Settle Your Case by Preparing for Trial

October 2009
By Judge Jerome LaBarre, Multnomah County Circuit Court.

Favorable Settlements Come From Transparent Trial Preparation

It's a reality today that over 99% of all civil cases filed in Multnomah County Circuit Court will settle. Approximately 15,000 civil cases are filed annually and on average just over 100 of those cases go to a jury trial. The truth is that after you file your case, it will most probably settle. While you can never be certain that any given case will settle, you can be certain that if your trial preparation is good - and the other side knows it - then your trial preparation will earn the most favorable settlement possible for your client.

As a settlement judge I frequently see lawyers on both sides who fail to maximize the settlement potential of their cases because they are obviously unprepared as they get near the trial date. And the other side can see it. With good trial preparation there is no downside. If you go to trial you are ready. If not, it helps you gain a good settlement.

As a trial judge presiding over large complex cases I have found that two documents really help the court and counsel understand what is needed to win at trial. These same documents can convince the other side to finally agree to a settlement.

Jury Verdict Form.

This could be the single most important court document in any case. It's what gets returned by the jury and determines whether you win or lose. It boils down your entire case to a small number of questions. It will guide you in trial preparation, help you develop a winning theme, and allow you to separate the wheat from the chaff in terms of witnesses and exhibits. A proposed jury verdict will also really signal to the other side that you are serious about trial.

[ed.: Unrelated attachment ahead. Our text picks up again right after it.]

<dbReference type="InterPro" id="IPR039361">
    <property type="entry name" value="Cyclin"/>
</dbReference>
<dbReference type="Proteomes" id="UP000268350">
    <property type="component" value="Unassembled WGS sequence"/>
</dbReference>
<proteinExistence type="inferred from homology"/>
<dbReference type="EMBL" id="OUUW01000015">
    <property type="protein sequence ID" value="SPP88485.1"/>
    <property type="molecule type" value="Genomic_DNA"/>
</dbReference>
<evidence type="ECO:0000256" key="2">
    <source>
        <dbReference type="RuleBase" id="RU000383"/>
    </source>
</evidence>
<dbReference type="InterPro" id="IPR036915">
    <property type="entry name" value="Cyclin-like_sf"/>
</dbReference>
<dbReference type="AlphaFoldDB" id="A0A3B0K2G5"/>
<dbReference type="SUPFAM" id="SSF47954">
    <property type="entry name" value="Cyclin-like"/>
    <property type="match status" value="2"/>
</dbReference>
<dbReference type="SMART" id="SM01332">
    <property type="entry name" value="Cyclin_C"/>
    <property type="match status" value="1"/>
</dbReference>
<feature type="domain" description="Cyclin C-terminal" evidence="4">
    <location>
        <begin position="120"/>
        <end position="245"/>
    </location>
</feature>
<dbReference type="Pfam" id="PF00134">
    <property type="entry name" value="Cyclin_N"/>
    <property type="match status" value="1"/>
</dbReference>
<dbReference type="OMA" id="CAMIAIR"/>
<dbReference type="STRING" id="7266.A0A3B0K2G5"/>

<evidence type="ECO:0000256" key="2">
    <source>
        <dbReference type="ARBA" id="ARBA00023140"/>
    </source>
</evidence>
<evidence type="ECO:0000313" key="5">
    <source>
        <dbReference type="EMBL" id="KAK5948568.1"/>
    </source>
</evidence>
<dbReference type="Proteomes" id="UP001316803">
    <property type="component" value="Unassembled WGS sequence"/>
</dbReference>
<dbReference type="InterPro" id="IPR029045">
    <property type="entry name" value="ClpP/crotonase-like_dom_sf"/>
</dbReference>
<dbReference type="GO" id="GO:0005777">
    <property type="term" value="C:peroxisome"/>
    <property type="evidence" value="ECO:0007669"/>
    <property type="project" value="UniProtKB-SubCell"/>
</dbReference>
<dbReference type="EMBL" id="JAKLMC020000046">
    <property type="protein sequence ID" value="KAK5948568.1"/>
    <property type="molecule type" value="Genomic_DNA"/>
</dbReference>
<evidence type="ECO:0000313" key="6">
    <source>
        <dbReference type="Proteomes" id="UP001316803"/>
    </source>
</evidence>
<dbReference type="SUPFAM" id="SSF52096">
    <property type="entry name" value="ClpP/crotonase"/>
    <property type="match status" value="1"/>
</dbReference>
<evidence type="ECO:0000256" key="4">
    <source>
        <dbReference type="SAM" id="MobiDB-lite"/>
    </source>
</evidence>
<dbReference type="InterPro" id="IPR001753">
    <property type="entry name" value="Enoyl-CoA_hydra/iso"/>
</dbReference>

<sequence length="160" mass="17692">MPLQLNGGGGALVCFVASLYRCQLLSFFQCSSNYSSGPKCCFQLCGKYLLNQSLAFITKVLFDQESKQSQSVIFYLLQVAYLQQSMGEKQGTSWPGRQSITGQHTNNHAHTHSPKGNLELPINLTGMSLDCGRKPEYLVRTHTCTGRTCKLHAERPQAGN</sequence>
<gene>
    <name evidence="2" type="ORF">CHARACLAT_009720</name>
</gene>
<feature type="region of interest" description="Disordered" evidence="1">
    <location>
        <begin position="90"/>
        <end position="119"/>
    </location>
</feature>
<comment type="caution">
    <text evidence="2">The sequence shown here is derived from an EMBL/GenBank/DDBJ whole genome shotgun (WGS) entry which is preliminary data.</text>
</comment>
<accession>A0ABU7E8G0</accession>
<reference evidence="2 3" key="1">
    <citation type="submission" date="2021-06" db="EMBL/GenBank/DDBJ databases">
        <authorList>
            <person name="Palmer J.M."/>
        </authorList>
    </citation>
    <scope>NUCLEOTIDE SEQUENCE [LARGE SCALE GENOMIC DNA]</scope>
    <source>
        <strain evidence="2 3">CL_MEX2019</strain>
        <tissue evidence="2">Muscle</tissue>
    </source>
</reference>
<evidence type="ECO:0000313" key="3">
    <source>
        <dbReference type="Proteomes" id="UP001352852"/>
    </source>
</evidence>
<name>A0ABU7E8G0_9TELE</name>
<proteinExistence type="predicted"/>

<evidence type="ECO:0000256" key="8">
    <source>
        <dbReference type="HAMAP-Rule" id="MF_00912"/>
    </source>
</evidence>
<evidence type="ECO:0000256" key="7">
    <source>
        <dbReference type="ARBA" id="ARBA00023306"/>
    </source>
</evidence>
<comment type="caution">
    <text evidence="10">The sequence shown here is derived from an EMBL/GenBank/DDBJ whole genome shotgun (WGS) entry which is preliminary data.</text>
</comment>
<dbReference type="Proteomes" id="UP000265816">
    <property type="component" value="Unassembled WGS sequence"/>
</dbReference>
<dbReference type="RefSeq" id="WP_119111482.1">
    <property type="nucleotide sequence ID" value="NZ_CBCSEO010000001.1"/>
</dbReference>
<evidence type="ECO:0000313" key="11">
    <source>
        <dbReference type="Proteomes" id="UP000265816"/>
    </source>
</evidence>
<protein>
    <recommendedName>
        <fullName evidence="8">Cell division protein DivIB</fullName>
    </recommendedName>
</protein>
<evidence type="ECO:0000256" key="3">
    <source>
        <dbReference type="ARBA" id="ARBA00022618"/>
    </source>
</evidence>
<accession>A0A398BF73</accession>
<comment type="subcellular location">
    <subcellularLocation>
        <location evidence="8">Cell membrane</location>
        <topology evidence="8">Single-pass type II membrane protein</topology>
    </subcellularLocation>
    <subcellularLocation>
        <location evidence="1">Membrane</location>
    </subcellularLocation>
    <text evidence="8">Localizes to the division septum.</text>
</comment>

Prepare the verdict form early and send it off to the other side. Then talk to opposing counsel about stipulating to it. Be transparent and the other side will know that you are ready for trial. Also, discuss with them whether you can enter stipulations on matters that will shorten and simplify the trial. They may include such things as admission of trial exhibits into evidence or at least as to authenticity, admitted facts, telephone testimony of witnesses and other similar matters. Trial judges will love it. Plus, stipulations make everyone's job easier. This also shows that you are ready in a way that promotes settlements.

Trial Plan.

Something else that I frequently require is a trial plan. My case management plans set a date for the filing of this document along with the proposed verdict form, proposed jury instructions and other trial documents. The trial plan is a road map through the jury trial. Each side sets out a proposed calendar of all of the events in the trial along with time estimates for how long each phase will take. Trial phases include voir dire, opening statements, witness time estimates with a listing of witnesses by type (but not necessarily by identity, to protect Oregon's unique "trial by ambush" tradition), final arguments and all other parts of the trial.

For scheduling purposes the judge needs to get this kind of detail on long cases in order to effectively oversee the case. This helps everyone prepare for trial and it underscores for the other side that the only alternative to a trial is to get serious about settlement.

There is an old adage that we must hope for peace but prepare for war. Letting the other side know that you are really ready for trial may be the single best way to finally settle that tough case.